President Biden has yet to make a final decision about whether to run for a second term

President Biden has yet to make a final decision about whether to run for a second term.

Hawaii's governor says Biden is still considering staying in the race.

Hawaii Democratic Gov. Josh Green said President Biden has not decided whether to pursue his bid for a second term.

"If the president doesn't think he can beat Donald Trump, he'll hand it over to Kamala [Harris]," Green said during a Saturday interview with NPR.

Green added: "The president has to make this decision with his permanent colleagues in the Senate and his wife. Jill Biden is a superstar. They will make the right decision."

Greene, a close ally of Biden, said he would still support the president if he continued his campaign. He said it's likely Biden will stay in the race.

He spoke after a closed session with the president on Wednesday following Biden's disastrous debate performance.

Greene was among 25 Democratic governors who met with Biden. 11 people were in the room, while others, including Green, joined via video link.

The meeting came amid increasing questions in the media from voters, expressed by some Democratic lawmakers, about the future of Biden's candidacy.

Green admitted that he felt disturbed after watching the debate but said Biden reassured him during their meeting.

Noting that he is also a family doctor, Green said: "I asked him this question among our conservative colleagues, 'Mr. President, are you OK? What happened on Thursday, the debate, was terrible, and you were not yourself."

Green said Biden responded by saying he was "exhausted" and "under the weather" during his conversation with Trump.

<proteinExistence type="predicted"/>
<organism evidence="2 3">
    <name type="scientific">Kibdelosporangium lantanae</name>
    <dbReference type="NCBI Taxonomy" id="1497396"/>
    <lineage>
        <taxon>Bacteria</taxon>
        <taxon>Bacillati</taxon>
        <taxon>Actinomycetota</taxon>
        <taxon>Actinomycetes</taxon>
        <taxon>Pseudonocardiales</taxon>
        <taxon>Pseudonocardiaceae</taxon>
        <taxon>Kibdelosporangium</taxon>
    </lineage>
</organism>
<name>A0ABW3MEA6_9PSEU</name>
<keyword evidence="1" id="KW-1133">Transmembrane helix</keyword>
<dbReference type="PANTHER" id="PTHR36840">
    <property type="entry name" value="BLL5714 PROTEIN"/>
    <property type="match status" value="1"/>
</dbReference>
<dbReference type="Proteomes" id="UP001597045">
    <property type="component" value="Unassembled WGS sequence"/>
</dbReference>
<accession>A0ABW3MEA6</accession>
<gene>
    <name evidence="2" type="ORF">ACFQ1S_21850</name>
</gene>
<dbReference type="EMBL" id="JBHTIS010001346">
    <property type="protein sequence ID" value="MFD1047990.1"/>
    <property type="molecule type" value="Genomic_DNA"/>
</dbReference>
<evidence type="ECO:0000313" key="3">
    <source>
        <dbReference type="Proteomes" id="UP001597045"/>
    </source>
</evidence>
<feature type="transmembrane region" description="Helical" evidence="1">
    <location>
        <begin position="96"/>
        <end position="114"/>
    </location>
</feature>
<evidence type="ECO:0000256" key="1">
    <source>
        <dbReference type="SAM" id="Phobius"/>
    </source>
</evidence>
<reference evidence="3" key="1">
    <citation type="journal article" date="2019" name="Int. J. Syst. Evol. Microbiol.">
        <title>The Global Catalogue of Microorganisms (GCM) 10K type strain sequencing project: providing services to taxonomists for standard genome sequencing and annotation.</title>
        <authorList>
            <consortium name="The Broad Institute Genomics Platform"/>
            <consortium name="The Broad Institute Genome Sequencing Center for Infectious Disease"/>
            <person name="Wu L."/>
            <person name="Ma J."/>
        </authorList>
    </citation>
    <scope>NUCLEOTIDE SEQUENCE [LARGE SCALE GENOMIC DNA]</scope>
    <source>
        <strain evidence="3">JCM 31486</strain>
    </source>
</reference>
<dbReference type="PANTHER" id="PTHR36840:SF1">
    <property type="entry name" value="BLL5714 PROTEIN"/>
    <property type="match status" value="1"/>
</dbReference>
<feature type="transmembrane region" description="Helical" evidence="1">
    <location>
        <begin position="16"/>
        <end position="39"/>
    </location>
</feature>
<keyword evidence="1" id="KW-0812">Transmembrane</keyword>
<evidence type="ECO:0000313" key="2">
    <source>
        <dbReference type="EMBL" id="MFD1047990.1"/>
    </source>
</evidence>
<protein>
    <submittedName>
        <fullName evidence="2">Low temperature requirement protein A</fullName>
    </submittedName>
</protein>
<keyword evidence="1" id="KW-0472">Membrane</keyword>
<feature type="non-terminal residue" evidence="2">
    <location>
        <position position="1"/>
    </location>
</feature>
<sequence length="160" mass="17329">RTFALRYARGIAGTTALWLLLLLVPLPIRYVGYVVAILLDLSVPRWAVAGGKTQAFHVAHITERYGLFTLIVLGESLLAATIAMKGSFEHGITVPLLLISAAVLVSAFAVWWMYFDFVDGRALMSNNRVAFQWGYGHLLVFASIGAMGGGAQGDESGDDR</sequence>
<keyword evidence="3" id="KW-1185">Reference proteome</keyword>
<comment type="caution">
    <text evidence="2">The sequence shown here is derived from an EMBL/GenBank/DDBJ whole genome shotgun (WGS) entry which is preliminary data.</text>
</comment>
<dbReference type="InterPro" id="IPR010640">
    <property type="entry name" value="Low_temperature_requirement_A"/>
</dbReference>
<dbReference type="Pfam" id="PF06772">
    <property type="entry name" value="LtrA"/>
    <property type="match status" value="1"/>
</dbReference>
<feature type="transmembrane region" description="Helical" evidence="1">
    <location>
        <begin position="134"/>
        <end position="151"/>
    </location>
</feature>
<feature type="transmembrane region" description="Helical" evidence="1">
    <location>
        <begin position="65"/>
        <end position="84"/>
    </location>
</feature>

In the June 27 debate, Biden struggled to speak, appeared to lose his train of thought, and appeared unable to counter Trump's arguments, which fact-checkers later concluded were full of false claims.

Green said that Biden, 81, and his rival, former President Trump, 78, are "elderly." He added, "Biden and Trump will face moments when things are unclear. It's about who they put themselves around and how they respond when in need."

Green confirmed that during the meeting with state governors, and when asked about his health, Biden said he was in good condition but then joked: "It's just mental."

"He was clearly making a joke and then said, 'All joking aside,'" Biden campaign chair Jen O'Malley Dillon said in a statement. "

"It's hard for someone to combine humor in this way if they're not cognitively sound," Governor Green said. He added: "He was joking, and I know America may not be in the mood for a joke right now."

Green hopes the media will also focus on Trump's mental acuity and personality.

"If we want to judge one man," he said, "we must judge the other."

In his public appearances and interviews in the days after the debate, Biden acknowledged a poor performance on stage and said he would remain in the race.

"I am not leaving," Biden said Wednesday in a fundraising email to his supporters.

Three other Democratic governors spoke about meeting with Biden on Wednesday during a news conference outside the White House.

The three Democrats indicated their support for Biden.

"President Joe Biden is here to win it," New York Governor Kathy Hochul said. "We all said we supported him because the stakes couldn't be higher."

Minnesota Governor Tim Walz acknowledged that Biden gave a "bad performance" in the debate but added, "It doesn't affect what I believe: He gave a bad performance."

Walz said he believes Biden is "qualified for the job."

Maryland Governor Wes Moore described the conversation with Biden as "candid" and "honest."

"We were honest about the feedback we received. We were honest about the concerns we heard from people," he said.

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